ACORN marches with 3 women, a man, and a boyBy Bill Silverfarb
Last Thursday a small group of protesters marched the streets of the Belle Air neighborhood in San Bruno to demand traffic calming devices because, as the group says, motorists disregard the law and put children at risk.
Three women marched with signs and a man and a boy were hoisting flags as they marched toward Sixth and San Bruno avenues -- an intersection the group says is in need of a traffic light. The signs read, "Safer streets now" and "We want safer streets." A third sign in Spanish read, "Queremos calles mas seguras." Each of the signs and the two flags had the word ACORN emblazoned on them featuring a logo of, well, an acorn.
I had never seen this logo before or heard of the group.
ACORN stands for the Association of Community Organizations for Reform Now. It is an international nonprofit that touts itself as the nation's largest community organization of low- and moderate-income families. The group works toward social justice and stronger communities, according to its Web site.
A new chapter recently formed in San Bruno and its president is Sixth Avenue resident Rosa Fuentes.
The group is seeking new membership and ACORN's head organizer in San Mateo County, David Sharples, appears to be busy recruiting new members. The Belle Air neighborhood, filled with plenty of low- and moderate-income families, is a perfect spot.
Sharples directed last week's march but apparently refused to speak with San Bruno City Manager Connie Jackson, who attended the protest to hear the group out.
Sharples also refused to talk to me.
I just had a few basic questions to ask Sharples. Essentially, I wanted to know why the group chose to march and protest and get the newspapers involved before going to City Hall, the City Council or the police department to raise their concerns -- a seemingly logical first step.
At last week's protest, Jackson told the Daily Journal's Erik Oeverndiek she was not aware of any previous requests for speed bumps or traffic lights in the neighborhood.
The protest seemed to take everyone by surprise.
For longtime Belle Air neighborhood resident and activist Alice Barnes, the group seems more interested in recruiting new members than actually trying to improve the community.
"They are not interested in getting things accomplished that need to be done in this community. The intention, I think, is that they are just after newspaper clippings to further the membership drive," Barnes told me Wednesday.
Barnes has been active in the community for years. She is a key member of the San Bruno Belle Air Residents for Truth, founded in 1995, and frequently addresses the City Council on areas of need for her neighborhood.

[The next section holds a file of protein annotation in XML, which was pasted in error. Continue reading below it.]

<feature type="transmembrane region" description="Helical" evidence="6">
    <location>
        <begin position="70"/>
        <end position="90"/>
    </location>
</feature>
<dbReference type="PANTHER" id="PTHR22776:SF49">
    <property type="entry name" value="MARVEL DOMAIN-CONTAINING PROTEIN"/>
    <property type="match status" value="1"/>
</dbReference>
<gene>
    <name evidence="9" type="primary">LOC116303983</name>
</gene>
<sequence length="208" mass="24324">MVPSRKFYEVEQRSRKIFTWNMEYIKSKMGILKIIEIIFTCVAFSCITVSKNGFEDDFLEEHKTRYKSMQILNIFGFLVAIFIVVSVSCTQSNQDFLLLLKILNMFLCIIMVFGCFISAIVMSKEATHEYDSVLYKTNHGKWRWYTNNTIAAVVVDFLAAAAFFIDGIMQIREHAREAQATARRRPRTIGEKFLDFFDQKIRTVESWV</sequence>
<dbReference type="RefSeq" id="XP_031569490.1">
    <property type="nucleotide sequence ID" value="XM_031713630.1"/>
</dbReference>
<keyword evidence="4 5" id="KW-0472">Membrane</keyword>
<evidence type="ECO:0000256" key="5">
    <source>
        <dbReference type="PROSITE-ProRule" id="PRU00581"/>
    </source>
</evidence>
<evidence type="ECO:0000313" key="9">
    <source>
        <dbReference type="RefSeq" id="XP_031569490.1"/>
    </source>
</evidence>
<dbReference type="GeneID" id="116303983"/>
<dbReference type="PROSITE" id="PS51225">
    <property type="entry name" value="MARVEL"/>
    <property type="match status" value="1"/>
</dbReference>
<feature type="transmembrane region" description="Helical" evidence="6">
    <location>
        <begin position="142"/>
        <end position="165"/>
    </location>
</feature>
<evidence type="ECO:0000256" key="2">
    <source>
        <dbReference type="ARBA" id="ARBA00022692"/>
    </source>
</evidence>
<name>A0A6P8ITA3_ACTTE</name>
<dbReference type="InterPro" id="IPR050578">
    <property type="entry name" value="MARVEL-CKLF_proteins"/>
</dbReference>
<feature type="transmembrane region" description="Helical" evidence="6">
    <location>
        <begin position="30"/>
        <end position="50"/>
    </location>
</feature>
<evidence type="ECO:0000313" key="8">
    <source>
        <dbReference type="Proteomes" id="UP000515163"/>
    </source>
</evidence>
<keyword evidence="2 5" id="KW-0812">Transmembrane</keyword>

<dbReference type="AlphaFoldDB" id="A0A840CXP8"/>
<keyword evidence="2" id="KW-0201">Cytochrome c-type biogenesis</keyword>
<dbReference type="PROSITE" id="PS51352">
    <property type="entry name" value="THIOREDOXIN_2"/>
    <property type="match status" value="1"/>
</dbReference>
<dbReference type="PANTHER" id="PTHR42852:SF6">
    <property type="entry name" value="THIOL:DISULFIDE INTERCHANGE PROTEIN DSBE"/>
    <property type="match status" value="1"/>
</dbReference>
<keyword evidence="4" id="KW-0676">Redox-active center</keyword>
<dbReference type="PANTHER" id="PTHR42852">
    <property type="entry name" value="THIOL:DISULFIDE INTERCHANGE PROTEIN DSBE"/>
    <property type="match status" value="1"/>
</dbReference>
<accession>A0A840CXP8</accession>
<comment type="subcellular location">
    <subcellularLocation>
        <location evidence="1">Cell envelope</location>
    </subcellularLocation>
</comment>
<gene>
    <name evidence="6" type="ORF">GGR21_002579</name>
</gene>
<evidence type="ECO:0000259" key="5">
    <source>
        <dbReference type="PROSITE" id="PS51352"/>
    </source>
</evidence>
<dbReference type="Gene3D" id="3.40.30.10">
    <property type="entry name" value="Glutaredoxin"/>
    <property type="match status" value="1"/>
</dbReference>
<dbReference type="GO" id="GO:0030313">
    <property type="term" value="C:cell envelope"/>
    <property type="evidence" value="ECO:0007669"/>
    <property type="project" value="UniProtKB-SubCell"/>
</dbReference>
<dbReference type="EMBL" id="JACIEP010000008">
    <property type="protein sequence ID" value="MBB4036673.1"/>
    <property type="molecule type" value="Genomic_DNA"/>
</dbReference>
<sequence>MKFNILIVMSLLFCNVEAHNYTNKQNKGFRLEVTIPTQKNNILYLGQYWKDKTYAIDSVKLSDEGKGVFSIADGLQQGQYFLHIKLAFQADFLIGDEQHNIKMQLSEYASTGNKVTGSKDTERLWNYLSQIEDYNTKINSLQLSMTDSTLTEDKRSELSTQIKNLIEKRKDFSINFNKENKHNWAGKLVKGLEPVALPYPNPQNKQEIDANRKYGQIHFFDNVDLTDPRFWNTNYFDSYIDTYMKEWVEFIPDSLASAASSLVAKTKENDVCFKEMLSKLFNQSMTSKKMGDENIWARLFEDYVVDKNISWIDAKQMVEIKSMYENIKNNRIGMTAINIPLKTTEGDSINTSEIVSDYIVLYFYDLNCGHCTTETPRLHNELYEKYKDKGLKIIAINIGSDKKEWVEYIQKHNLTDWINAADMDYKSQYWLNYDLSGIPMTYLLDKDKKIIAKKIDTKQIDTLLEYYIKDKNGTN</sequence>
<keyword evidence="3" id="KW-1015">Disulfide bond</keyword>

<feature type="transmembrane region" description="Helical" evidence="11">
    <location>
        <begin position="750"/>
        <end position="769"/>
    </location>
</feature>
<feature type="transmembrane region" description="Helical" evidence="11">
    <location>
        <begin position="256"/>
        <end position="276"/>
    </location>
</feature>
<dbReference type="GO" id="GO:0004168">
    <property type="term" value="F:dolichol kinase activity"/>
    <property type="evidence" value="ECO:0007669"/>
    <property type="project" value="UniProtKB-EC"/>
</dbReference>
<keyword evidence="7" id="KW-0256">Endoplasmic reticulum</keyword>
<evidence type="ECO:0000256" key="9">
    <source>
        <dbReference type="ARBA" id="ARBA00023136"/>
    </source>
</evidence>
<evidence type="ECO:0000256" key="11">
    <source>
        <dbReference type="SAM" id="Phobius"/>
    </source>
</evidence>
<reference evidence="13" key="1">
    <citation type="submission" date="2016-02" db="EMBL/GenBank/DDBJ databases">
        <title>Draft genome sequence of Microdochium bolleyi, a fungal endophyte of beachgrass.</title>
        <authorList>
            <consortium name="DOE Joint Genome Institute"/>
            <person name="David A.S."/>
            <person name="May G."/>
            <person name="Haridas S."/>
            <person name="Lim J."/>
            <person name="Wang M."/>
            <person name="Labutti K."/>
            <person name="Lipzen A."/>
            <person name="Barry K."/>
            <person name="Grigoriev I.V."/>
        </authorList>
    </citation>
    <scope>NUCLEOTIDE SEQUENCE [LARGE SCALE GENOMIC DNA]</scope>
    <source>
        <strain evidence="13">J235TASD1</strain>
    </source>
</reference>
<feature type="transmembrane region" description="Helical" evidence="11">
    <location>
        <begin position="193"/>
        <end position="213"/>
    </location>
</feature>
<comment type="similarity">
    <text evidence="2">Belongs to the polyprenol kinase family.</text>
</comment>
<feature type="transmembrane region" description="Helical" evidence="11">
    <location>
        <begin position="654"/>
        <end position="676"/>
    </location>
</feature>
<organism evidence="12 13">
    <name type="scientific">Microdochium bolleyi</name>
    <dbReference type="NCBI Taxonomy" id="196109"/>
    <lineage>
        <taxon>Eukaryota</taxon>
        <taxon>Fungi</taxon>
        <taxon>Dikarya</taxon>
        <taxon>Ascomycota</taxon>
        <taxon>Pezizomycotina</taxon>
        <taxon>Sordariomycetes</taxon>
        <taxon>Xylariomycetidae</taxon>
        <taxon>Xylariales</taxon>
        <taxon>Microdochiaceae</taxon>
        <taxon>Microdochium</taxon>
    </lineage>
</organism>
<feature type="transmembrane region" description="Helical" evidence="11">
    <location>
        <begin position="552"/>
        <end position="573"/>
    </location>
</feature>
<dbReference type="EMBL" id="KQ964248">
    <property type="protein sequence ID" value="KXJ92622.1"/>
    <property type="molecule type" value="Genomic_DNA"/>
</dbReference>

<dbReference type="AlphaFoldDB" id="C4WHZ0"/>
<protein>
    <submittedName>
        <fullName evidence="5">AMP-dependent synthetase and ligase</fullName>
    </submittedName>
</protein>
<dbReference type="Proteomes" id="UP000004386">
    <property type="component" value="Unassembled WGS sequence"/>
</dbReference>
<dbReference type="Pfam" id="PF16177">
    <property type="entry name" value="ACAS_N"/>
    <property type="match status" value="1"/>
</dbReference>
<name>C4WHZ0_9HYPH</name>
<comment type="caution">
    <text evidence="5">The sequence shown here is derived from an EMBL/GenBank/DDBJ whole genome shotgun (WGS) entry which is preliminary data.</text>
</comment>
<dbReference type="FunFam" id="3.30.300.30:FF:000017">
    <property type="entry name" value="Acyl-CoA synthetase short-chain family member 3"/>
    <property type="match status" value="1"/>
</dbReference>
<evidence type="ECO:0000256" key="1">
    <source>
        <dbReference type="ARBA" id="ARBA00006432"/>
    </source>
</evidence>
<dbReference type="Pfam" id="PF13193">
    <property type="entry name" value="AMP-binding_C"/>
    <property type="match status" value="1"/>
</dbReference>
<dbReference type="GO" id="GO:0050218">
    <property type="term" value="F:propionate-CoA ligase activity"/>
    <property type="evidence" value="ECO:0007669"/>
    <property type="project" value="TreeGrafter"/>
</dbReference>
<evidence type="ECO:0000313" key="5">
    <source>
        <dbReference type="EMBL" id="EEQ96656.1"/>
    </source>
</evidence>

She heard about ACORN through a flier found on her doorstep, attended a meeting and calls herself an associate member.
She is not a full member, because that would mean she would have to pay ACORN approximately $120 a year in membership fees.
"I'm a member without paying," she said.
Although Barnes is not opposed to ACORN -- she thinks the group does do some good work -- she views the membership recruiting drive with suspicion.
"People in this neighborhood cannot afford the membership fees. David Sharples doesn't live in San Bruno. He's trying to take advantage of the neighborhood," Barnes said.
For Councilman Rico Medina, fostering change can be a simple act.
"It doesn't take a march or protest to get things done," he said. "If I receive a letter about a crack in the sidewalk, and you give your phone number, I'll call you."
The most effective way to get things done is for citizens to have face-to-face talks with their elected officials or city staff, Medina said. Language shouldn't be an obstacle either, since there are plenty of city staff members who are bilingual, he told me Thursday.
Medina has lived in San Bruno his entire life, worked for the city for 13 years and served on committees that fostered change in San Bruno. Medina even helped create a graffiti abatement program as a concerned citizen before being elected to the council, so he knows what it takes to get things done as a private citizen -- and it is not a march and protest.
Although an ACORN has fallen on the heads of Belle Air neighborhood residents, it doesn't mean the sky is falling.
I would guess concerned residents in that neighborhood do not need to join an international nonprofit group that charges members $120 a year to foster real change. A simple phone call to City Hall might be all it takes.
Copyright ©2006 San Mateo Daily Journal. Published 09/29/2006.